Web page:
Bookfilter: Your favorite short(ish) reads
December 10, 2017 8:55 PM   Subscribe

What are some of your favorite books that are less than 300 pages?

After destroying my 30-book goal last year, this year I decided to try for 50 books. I was ahead of schedule most of the year, but since August I've started a new job and moved twice, and did NaNoWriMo to boot (which I finished!). This has left me pretty behind, but I think I can still do it - if I stack the deck a little.

So, I'm looking for books that are:
- Absolutely no more than 300 pages (ideally 250 or less)
- Possible to find at your average not-enormous library
- Mostly considering fiction since non-fiction tends to be longer by design, but I'm open to suggestions
- Maybe a short series? (I devoured the Keys to the Kingdom series in less than a week last year, and was in no particular hurry at the time)

I don't consider myself particularly picky when it comes to books, but here are some things I've noticed I especially enjoy. Feel free to suggest things that don't fit any of these, but if you could flag those that do that would be super helpful.
- sometimes-surreal, not fully explained magical weirdness (Discworld, The Colors of Madeline)
- fiction based on folklore (Midnight Never Come, Lamb)
- animal fiction (my guilty pleasure)
- Modern supernatural stuff in general (not vampires; more like Nevermore or the Peter Grant series)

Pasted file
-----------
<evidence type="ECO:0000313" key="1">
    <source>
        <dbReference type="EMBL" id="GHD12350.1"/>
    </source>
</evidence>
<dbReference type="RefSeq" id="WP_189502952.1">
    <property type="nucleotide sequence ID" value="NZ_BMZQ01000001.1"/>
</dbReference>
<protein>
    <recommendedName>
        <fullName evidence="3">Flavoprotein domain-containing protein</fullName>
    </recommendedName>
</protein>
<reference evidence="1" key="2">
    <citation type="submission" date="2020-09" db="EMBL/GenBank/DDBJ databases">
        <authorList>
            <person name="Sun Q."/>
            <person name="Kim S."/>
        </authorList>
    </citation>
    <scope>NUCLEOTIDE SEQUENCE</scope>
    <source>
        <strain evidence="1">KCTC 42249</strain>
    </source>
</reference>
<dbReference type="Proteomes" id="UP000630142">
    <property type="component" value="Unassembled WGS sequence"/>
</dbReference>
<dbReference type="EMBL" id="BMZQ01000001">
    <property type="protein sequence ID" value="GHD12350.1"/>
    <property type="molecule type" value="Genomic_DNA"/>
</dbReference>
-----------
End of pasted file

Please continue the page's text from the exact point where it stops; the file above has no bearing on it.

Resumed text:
Thanks!
posted by Urban Winter to Media & Arts (29 answers total) 30 users marked this as a favorite
 
Anthem by Ayn Rand. I’ve read it numerous times and never gets old. Leaves me thinking. Short, easy read.

Jeff Resnick Murder Mystery series.
posted by Sassyfras at 9:06 PM on December 10, 2017


100% The Raven and the Reindeer by T. Kingfisher (Ursula Vernon). It's a much better take on Hans Christian Andersen's The Snow Queen.

There's been a real resurgence of novelettes and novellas in science fiction and fantasy in the last few years, so looking up the Hugo awards in those categories might be a good idea, too.
posted by wintersweet at 9:08 PM on December 10, 2017 [1 favorite]


Annihilation by Jeff Vandermeer. Creepy, weird nature, not fully explained, animals (ha ha), modern Zone Fiction, a walking panic attack of a book. 208 pages. Movie comes out in February so it couldn't hardly be any hotter than it is now.
posted by glonous keming at 9:39 PM on December 10, 2017 [1 favorite]


YAAASSSSSSS to Annihilation!!!

*=relevant to yr interests

Go Tell It On the Mountain by James Baldwin
Interpreter of Maladies by Jhumpa Lahiri
* Invisible Cities by Italo Calvino
* Oranges Are Not the Only Fruit by Jeanette Winterson
* Pastoralia by George Saunders
The Reluctant Fundamentalist by Mohsin Hamid
* Scary, No Scary by Zachary Schomburg
The Sense of an Ending by Julian Barnes
Shells by Craig Arnold (poetry)
Tinkers by Paul Harding
To the Lighthouse by Virginia Woolf
* The Vegetarian by Han Kang
* We Have Always Lived in the Castle by Shirley Jackson
* With Deer by Aase Berg (poetry)
posted by phonebia at 9:49 PM on December 10, 2017 [1 favorite]


I often recommend Ira Levin's books as good short reads - most of them were adapted into movies |(Rosemary's Baby, The Stepford Wives), and he was popular in his time, thus libraries tend to have them. Slightly more tricky to find might be Tevin's 'The Man Who Fell to Earth' which makes a bit more sense than the movie but is still strange and surreal at times.